by Zach | October 20, 2013 9:00 am
After a rocky start to the year, shares of Apple (AAPL) appear to be on solid footing. Trading in the giant has been much more favorable lately, with prices now holding on to the $500 per share level once more.
This marks a nearly 10% increase for AAPL in just the past month, a level that easily beats out the S&P 500 over the same time frame (the benchmark was flat over the past month). Plus the stock is now a Zacks Rank #2 (Buy), a move in the right direction after being a Zacks Rank #4 (Sell) earlier in the year.
Yet despite the recent success and the strong short-term outlook, there are definitely some clouds appearing on the horizon for AAPL. This is best evidenced by the ongoing disaster that is the iPhone 5C.
Sure, the company is shipping a ton of 5Cs — over 23 million according to Prudential, via a Reuters UK article — but demand remains slack, as evidenced by price cuts and reduced orders. Wal-Mart (WMT) has actually cut retail prices in half, while Apple has told some assemblers that it is reducing orders by nearly 30%.
While this might sound like terrible news at first, this is actually the best possible thing that could happen to Apple. That is because the iPhone 5C is actually hurting Apple in several key ways, and the impact may start to appear in AAPL before long.
Though there are a number of reasons why this new product is unfavorable for the company, three of the biggest problems that I have with the iPhone 5C, as they relate to Apple’s long-term prospects including the following items:
One of the main reasons to buy an iPhone (whether people want to admit it or not) is that the product is a bit of a status symbol. The product was somewhat exclusive, or at least you had to put down a big chunk of change in order to buy it.
But if you watch the latest iPhone 5C commercial, you’ll realize that this is really the first Apple product that is intended for everyone, anywhere. While it is great to include all, I feel as though this approach from a premium product company cheapens the brand, and takes a bit of the luster off of the stellar Apple name.
After all, if Mercedes Benz started selling a car for $15,000 with a cheap faux-leather interior, wouldn’t you think differently about their once-premium brand, even if nothing changed about their other cars? Of course you would, so the sooner Apple abandons this version, which screams to many that you ‘couldn’t afford the real thing’, the better.
Part of the goal for the 5C launch was to compete more successfully in emerging markets with a cheaper product. However, at just $100 cheaper, does this really accomplish the task of being a better pick for emerging market consumers?
This is especially true considering that some android smartphones are priced in the low triple digits, a far cry from the Apple 5C’s unsubsidized price of $549. This makes the product still out of reach for many in the emerging middle class around the world, so it hardly will help in boosting sales in these key markets.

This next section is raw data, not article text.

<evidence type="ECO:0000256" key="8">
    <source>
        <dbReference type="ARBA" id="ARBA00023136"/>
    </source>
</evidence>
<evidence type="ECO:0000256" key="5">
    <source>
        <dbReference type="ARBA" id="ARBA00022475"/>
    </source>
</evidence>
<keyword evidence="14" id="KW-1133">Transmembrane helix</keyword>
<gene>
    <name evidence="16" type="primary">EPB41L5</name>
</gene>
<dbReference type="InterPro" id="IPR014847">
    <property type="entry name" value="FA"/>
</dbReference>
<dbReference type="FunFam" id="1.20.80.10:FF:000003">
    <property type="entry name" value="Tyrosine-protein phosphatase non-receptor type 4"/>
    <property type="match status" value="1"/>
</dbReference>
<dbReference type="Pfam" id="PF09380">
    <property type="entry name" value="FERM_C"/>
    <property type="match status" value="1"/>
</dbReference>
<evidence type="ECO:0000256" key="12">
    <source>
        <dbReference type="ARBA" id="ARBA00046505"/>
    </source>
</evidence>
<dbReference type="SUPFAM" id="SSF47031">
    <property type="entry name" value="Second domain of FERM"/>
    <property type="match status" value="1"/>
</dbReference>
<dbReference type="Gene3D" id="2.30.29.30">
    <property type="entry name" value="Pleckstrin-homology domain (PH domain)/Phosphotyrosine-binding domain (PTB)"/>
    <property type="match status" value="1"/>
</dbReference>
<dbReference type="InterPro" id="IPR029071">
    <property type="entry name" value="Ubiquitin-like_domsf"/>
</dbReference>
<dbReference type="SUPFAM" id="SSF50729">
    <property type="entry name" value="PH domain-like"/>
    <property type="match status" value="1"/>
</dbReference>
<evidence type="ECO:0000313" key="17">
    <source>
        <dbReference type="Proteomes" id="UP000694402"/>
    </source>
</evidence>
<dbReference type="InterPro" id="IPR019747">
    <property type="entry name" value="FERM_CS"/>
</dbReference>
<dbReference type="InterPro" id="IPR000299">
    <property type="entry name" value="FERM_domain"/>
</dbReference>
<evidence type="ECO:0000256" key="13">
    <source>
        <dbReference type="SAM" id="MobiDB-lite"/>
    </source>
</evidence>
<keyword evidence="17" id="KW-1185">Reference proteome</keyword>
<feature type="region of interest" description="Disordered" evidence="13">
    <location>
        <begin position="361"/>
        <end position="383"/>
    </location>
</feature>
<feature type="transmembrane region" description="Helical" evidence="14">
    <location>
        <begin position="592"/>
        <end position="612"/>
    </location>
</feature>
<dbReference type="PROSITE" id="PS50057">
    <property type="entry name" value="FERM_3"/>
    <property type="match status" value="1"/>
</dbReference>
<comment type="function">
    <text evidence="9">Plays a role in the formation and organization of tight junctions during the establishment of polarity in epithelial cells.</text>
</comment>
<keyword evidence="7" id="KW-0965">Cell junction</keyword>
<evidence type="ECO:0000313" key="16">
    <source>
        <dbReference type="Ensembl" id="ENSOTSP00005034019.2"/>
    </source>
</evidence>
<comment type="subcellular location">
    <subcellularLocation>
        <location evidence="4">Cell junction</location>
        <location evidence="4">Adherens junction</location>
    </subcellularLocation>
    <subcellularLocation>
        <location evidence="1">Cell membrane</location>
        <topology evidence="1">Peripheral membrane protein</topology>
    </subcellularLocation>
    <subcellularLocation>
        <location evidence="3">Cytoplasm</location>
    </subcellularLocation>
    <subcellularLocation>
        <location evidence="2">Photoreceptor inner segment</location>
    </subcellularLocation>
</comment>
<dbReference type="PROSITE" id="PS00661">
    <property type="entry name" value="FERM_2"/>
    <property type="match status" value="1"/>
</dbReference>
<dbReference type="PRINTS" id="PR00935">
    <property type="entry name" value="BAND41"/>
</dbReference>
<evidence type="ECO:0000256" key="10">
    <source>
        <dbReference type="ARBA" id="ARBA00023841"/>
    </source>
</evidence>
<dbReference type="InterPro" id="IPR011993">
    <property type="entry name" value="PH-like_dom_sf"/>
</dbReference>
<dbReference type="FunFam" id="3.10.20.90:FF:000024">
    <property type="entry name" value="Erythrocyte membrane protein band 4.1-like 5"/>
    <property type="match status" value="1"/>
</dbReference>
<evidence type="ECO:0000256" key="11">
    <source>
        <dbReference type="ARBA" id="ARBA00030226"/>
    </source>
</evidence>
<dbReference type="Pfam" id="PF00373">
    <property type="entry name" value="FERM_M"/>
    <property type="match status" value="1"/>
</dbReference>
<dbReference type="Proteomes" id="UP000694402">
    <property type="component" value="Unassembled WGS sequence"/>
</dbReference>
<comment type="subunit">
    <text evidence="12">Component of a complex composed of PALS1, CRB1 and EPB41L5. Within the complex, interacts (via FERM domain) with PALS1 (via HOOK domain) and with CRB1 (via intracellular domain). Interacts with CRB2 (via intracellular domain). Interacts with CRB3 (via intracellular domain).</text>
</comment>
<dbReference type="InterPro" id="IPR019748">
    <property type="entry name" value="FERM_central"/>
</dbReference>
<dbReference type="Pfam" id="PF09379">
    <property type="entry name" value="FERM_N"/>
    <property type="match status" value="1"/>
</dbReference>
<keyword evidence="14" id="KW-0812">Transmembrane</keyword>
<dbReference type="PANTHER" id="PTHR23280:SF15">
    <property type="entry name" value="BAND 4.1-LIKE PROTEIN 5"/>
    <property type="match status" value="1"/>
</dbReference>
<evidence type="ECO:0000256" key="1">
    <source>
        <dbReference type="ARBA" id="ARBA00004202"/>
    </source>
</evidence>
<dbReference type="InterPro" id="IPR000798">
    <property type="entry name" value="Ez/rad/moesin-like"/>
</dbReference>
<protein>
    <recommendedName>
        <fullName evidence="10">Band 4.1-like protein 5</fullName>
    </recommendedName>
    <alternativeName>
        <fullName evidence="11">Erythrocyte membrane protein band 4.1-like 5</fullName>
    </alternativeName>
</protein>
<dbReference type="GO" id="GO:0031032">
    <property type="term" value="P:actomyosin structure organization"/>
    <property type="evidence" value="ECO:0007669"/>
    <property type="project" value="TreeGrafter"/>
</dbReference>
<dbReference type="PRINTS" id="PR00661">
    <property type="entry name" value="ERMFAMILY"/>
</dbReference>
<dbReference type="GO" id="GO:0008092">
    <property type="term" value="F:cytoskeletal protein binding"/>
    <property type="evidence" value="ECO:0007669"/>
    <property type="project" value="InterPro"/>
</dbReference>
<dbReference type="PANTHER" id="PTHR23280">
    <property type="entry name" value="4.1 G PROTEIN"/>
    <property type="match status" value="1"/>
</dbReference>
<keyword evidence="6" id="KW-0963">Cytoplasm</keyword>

So why cheapen your brand name when the product is still too expensive for many developing nations anyway?
According to an article from Computerworld, the iPhone 5S costs $199 to manufacture, while the 5C costs $173. And given that the iPhone 5S costs $100 more to consumers, it is pretty clear that the 5C is a less profitable version of the iPhone for Apple (though the actual margin may vary depending on who you ask).
Also consider that if Apple is forced to cut prices on the iPhone 5C in order to boost sales, that this will only tilt the balance more in favor of the 5S from a business perspective for the Cupertino-based giant. And with margins already falling at Apple in recent quarters, one has to wonder if the company wants to stack the deck even further in favor of a product with a (albeit slightly) lower margin.
So really, the problem isn’t that the iPhone 5C isn’t selling well — as this could actually help Apple boost margins — it is that such an initiative was even attempted at all. Clearly, Apple is running out of ideas, but that doesn’t mean that the company should abandon the strategy (everyday high prices with superior quality) that got it to this point.
Consumers haven’t embraced the iPhone 5C as much as its more expensive counterpart, and it doesn’t seem to be helping the firm achieve its goals (expanding in emerging markets), and it could actually be hurting its high-quality brand. The sooner that Apple recognizes how damaging the iPhone 5C is and focuses back on its core competencies (or brings real innovation to the market once again) the better.
But what do you think? Is Apple on to a winning idea here, or should Apple focus in on what got it to this point instead?
Let us know in the comments section below!
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